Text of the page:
Sunday, April 14, 2019

Mosaic Monday #23: Anticipation

When we moved into our new house on April 14, 2018, I began taking notes about wildlife we saw around the acreage, including information such as date and location.  And, of course, digital photography is a superb record-keeper since it embeds the date the photo is taken.  My blog is another source of historic information about the last 12 months.

So, as the anniversary of our move-in date approached, the idea of a retrospective on flora and fauna deeply excited me, and mainly as a reminder about what we can expect as spring continues to unfold.  I plan to maintain my journal, and in the years ahead I can envision a running dialogue such as "the bluebirds are late this year" or "flowers will be delayed because this winter slammed us with 5 more feet of snow than normal".  Won't that be interesting?

For now, let's focus on what we can anticipate in the next 90 days.  Maybe in a future post I can tell you if it happened or not!!!


As the saying goes, April showers bring May flowers, so this month delivers more in the way of fauna than flora.  Last year, April meant turkeys passing through our yard, but we have yet to spot any this year.  The chipmunks, on the other hand, emerged from hibernation at the end of March and have been scampering around ever since.

Birds that have been absent for the winter have begun to appear.  Both the Mountain Bluebird and Sandhill Crane have arrived at Hodge Lake, earlier than last year.  I find it particularly interesting that I observe a mating pair of bluebirds in almost the same location as last year.  I read some material that suggests these birds bond more to a nest site than to each other.
Sandhill Crane
Last year at this time, the bluebirds and swallows were considering our bird houses.  This year, as I mentioned in my last post, we have already noticed the bluebirds examining the nesting quarters, but the swallows are still in absentia.

April also witnessed the return of the Red-Winged Blackbirds at our bird feeders.  This year, the first one showed up on March 14, and now my feeders are mobbed by males and females alike on a daily basis.  The sunflower seeds have also attracted an occasional house finch, a new visitor.  On Friday, I almost fell over myself when a Red-Naped Sapsucker perched for just a few moments on our porch railing.  (I knew it was a woodpecker, but I had never seen it before and had to look it up in my Montana field guide.  SOOOO exciting!!!)

Other new sightings have included two otters.  On April 7, in the early evening, Spousal Unit spotted something dark on the remaining ice of the lake, and he examined it through the binoculars while I deployed the spotting scope.  Over the next few minutes, we watched one and then two otters slide in and out of the water onto the ice.  At one point, they shared a fish that one of them had pulled out onto the ice.  How cool is that?

On April 10, Spousal Unit (yes, he has sharp eyes) detected movement on the far side of the lake, and we soon determined that it was four wolves.  We must have observed their activity for 20 minutes; they ran up and down along the edge of the lake, and at times acted almost like puppies in the way that they gamboled together.  Of course, I have reported wolves before, but this is the first occasion that we have seen them in real time.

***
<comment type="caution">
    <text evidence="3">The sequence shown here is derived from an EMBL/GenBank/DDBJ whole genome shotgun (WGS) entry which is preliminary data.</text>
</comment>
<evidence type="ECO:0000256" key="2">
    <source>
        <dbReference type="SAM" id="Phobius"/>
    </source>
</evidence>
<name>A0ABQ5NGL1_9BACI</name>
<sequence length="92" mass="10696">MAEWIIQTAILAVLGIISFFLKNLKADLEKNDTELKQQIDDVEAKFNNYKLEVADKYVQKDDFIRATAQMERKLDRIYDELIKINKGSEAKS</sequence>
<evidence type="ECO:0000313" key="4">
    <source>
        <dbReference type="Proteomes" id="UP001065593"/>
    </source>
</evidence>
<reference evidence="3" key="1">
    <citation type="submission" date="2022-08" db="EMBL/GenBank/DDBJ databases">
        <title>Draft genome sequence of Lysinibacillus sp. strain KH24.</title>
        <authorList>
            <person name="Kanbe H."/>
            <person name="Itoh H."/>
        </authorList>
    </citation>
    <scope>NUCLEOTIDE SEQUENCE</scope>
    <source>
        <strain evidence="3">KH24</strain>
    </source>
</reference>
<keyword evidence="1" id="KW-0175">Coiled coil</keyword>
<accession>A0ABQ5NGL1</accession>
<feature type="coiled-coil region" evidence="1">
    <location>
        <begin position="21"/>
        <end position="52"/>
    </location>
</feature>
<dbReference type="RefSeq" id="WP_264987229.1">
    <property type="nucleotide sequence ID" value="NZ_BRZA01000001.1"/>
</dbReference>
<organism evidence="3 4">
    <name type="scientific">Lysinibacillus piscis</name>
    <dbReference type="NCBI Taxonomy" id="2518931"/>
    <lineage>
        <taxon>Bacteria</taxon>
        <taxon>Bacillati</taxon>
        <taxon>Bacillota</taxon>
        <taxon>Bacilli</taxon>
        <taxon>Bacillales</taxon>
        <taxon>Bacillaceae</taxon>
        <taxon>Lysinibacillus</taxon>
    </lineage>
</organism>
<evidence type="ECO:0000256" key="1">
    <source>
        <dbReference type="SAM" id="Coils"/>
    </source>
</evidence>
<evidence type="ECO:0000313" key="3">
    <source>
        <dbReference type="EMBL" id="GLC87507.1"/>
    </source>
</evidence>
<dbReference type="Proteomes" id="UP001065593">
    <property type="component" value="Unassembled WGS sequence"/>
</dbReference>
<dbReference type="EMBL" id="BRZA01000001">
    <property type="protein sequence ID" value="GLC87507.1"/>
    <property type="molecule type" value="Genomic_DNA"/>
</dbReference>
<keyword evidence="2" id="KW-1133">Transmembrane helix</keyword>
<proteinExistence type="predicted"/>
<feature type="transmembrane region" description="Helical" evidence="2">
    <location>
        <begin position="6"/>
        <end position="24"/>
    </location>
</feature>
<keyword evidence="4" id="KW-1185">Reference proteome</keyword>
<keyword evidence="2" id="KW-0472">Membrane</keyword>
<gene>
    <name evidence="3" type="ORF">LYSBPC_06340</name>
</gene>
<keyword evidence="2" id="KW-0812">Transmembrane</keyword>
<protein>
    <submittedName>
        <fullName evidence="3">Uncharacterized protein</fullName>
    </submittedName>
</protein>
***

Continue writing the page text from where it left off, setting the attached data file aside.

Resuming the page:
That same evening, I noticed something white moving around in the tall grass near the lake.  On closer examination, it turned out to be a bald eagle eating something on the ground.  Being this close to Hodge Lake is certainly a boon for wildlife!


May 2018 was a thrilling month since we witnessed the moose down at the lake, and the beaver pair moved into the neighborhood, building a dam and lodge lickety-split.  After those initial sightings of the moose, it disappeared for parts unknown.  We continued to see beaver activity in terms of changes to the dam, tree cutting and the occasional tail slap, but over the winter they have been entrenched in the lodge.  Hopefully they will be more visible once the ice clears out.

The flowers surged last year during this month, and here are some of the beauties we can anticipate emerging first.
Lower left: Glacier Lily; Center: Blue Violet; Lower right: Aspen

Upper right: Kinnikinnick
Upper left: Serviceberry; Upper Center: Heartleaf Arnica; Upper right: Wild Strawberry

Lower left: Oregon grape; Lower Center: Not sure; Lower right: Lodgepole pine
On May 28, my trail cam documented the Columbian Ground Squirrels, but I am fairly certain they were scrambling about earlier.  Just as I was wondering when they would leave hibernation, I spotted one yesterday on the slope just below the kitchen window.  He was frantically eating the short grass; we shouldn't be surprised since he has been underground since mid-August!

May 29 brought a coyote loping through our leach field around 9.30 pm.  At the time, it was a novelty that had me jumping up and down.  Twelve months on, I have become accustomed to a sighting (at a distance) while I am running, and I have certainly captured plenty of them on my trail cam.  Don't get me wrong, I am still mesmerized, but they are not as rare as I first imagined.

At the end of the month, we planted our flower pots.  While this does not relate directly to my chronicles of native flora and fauna, I can use the reference as a safety net - generally, I don't have to worry about these plants suffering a snow storm or ravaging frost if I wait for the final days of May to set them out.


 Middle left: Narrowleaf Collomia

Middle right: Rose

Lower left: Starry Wild Lily of the Valley
Reproduction systems kick into high gear in this month.  Fawns begin to appear, and as many as six elk with a baby in tow wandered the edges of Hodge Lake.  A painted turtle crawled up the logging road and seemed to be digging a hole for eggs.  This occurred twice that I witnessed.  Each time, I placed rocks on either side of the area to enable monitoring (incubation is 72 days).  Nothing came of it as far as I could tell.